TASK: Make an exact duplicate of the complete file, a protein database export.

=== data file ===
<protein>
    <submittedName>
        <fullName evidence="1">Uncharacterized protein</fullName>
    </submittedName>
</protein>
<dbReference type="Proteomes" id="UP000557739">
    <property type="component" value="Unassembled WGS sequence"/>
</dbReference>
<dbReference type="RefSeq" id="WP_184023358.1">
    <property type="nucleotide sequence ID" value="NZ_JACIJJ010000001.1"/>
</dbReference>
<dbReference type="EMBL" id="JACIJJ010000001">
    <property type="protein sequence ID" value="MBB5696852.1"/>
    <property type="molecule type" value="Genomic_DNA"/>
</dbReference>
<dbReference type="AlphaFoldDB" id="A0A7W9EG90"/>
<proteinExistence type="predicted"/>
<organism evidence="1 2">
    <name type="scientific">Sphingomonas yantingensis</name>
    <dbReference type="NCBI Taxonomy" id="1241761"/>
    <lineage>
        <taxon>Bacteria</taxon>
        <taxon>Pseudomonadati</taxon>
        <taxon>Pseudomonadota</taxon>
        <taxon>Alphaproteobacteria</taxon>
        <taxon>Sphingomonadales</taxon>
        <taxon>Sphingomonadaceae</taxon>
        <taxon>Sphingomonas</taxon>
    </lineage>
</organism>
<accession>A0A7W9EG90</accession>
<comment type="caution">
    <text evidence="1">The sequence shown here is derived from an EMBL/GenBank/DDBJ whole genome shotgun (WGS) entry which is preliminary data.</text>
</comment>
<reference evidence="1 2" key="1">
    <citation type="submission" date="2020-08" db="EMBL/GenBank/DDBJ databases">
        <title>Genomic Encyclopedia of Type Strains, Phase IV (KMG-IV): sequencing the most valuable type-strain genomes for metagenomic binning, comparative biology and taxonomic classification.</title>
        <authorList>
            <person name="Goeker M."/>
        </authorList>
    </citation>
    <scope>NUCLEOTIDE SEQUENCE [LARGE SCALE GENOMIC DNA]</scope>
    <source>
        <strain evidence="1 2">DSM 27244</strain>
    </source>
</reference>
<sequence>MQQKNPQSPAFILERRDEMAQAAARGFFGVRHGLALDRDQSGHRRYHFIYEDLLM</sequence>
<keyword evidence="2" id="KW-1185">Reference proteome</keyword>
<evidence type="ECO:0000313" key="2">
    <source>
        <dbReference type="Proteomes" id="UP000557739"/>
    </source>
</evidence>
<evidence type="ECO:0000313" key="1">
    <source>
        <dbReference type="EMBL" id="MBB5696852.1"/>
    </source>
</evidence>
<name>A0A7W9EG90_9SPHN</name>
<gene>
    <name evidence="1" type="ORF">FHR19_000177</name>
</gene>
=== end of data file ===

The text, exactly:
<protein>
    <submittedName>
        <fullName evidence="1">Uncharacterized protein</fullName>
    </submittedName>
</protein>
<dbReference type="Proteomes" id="UP000557739">
    <property type="component" value="Unassembled WGS sequence"/>
</dbReference>
<dbReference type="RefSeq" id="WP_184023358.1">
    <property type="nucleotide sequence ID" value="NZ_JACIJJ010000001.1"/>
</dbReference>
<dbReference type="EMBL" id="JACIJJ010000001">
    <property type="protein sequence ID" value="MBB5696852.1"/>
    <property type="molecule type" value="Genomic_DNA"/>
</dbReference>
<dbReference type="AlphaFoldDB" id="A0A7W9EG90"/>
<proteinExistence type="predicted"/>
<organism evidence="1 2">
    <name type="scientific">Sphingomonas yantingensis</name>
    <dbReference type="NCBI Taxonomy" id="1241761"/>
    <lineage>
        <taxon>Bacteria</taxon>
        <taxon>Pseudomonadati</taxon>
        <taxon>Pseudomonadota</taxon>
        <taxon>Alphaproteobacteria</taxon>
        <taxon>Sphingomonadales</taxon>
        <taxon>Sphingomonadaceae</taxon>
        <taxon>Sphingomonas</taxon>
    </lineage>
</organism>
<accession>A0A7W9EG90</accession>
<comment type="caution">
    <text evidence="1">The sequence shown here is derived from an EMBL/GenBank/DDBJ whole genome shotgun (WGS) entry which is preliminary data.</text>
</comment>
<reference evidence="1 2" key="1">
    <citation type="submission" date="2020-08" db="EMBL/GenBank/DDBJ databases">
        <title>Genomic Encyclopedia of Type Strains, Phase IV (KMG-IV): sequencing the most valuable type-strain genomes for metagenomic binning, comparative biology and taxonomic classification.</title>
        <authorList>
            <person name="Goeker M."/>
        </authorList>
    </citation>
    <scope>NUCLEOTIDE SEQUENCE [LARGE SCALE GENOMIC DNA]</scope>
    <source>
        <strain evidence="1 2">DSM 27244</strain>
    </source>
</reference>
<sequence>MQQKNPQSPAFILERRDEMAQAAARGFFGVRHGLALDRDQSGHRRYHFIYEDLLM</sequence>
<keyword evidence="2" id="KW-1185">Reference proteome</keyword>
<evidence type="ECO:0000313" key="2">
    <source>
        <dbReference type="Proteomes" id="UP000557739"/>
    </source>
</evidence>
<evidence type="ECO:0000313" key="1">
    <source>
        <dbReference type="EMBL" id="MBB5696852.1"/>
    </source>
</evidence>
<name>A0A7W9EG90_9SPHN</name>
<gene>
    <name evidence="1" type="ORF">FHR19_000177</name>
</gene>